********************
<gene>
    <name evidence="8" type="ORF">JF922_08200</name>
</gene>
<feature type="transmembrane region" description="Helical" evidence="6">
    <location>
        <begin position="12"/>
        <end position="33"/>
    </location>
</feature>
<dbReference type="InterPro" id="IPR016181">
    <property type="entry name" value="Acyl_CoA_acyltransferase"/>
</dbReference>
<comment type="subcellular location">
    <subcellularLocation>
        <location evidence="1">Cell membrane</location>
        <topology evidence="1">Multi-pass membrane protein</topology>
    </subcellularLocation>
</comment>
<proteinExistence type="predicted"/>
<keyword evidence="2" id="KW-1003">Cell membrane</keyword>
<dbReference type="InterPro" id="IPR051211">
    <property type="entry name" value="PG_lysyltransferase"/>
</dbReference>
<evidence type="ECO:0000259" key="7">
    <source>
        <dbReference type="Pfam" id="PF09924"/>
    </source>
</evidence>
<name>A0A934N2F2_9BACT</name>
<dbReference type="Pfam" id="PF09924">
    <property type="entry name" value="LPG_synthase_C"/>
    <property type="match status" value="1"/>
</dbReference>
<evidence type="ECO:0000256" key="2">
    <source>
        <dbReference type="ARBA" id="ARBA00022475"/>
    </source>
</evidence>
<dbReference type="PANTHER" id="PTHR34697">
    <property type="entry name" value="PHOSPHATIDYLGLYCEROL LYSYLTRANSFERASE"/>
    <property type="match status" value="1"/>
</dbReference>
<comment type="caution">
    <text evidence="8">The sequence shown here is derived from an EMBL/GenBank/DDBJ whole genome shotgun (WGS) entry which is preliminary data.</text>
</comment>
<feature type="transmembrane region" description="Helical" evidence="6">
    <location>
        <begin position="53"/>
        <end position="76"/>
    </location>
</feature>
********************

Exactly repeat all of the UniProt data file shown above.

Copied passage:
<gene>
    <name evidence="8" type="ORF">JF922_08200</name>
</gene>
<feature type="transmembrane region" description="Helical" evidence="6">
    <location>
        <begin position="12"/>
        <end position="33"/>
    </location>
</feature>
<dbReference type="InterPro" id="IPR016181">
    <property type="entry name" value="Acyl_CoA_acyltransferase"/>
</dbReference>
<comment type="subcellular location">
    <subcellularLocation>
        <location evidence="1">Cell membrane</location>
        <topology evidence="1">Multi-pass membrane protein</topology>
    </subcellularLocation>
</comment>
<proteinExistence type="predicted"/>
<keyword evidence="2" id="KW-1003">Cell membrane</keyword>
<dbReference type="InterPro" id="IPR051211">
    <property type="entry name" value="PG_lysyltransferase"/>
</dbReference>
<evidence type="ECO:0000259" key="7">
    <source>
        <dbReference type="Pfam" id="PF09924"/>
    </source>
</evidence>
<name>A0A934N2F2_9BACT</name>
<dbReference type="Pfam" id="PF09924">
    <property type="entry name" value="LPG_synthase_C"/>
    <property type="match status" value="1"/>
</dbReference>
<evidence type="ECO:0000256" key="2">
    <source>
        <dbReference type="ARBA" id="ARBA00022475"/>
    </source>
</evidence>
<dbReference type="PANTHER" id="PTHR34697">
    <property type="entry name" value="PHOSPHATIDYLGLYCEROL LYSYLTRANSFERASE"/>
    <property type="match status" value="1"/>
</dbReference>
<comment type="caution">
    <text evidence="8">The sequence shown here is derived from an EMBL/GenBank/DDBJ whole genome shotgun (WGS) entry which is preliminary data.</text>
</comment>
<feature type="transmembrane region" description="Helical" evidence="6">
    <location>
        <begin position="53"/>
        <end position="76"/>
    </location>
</feature>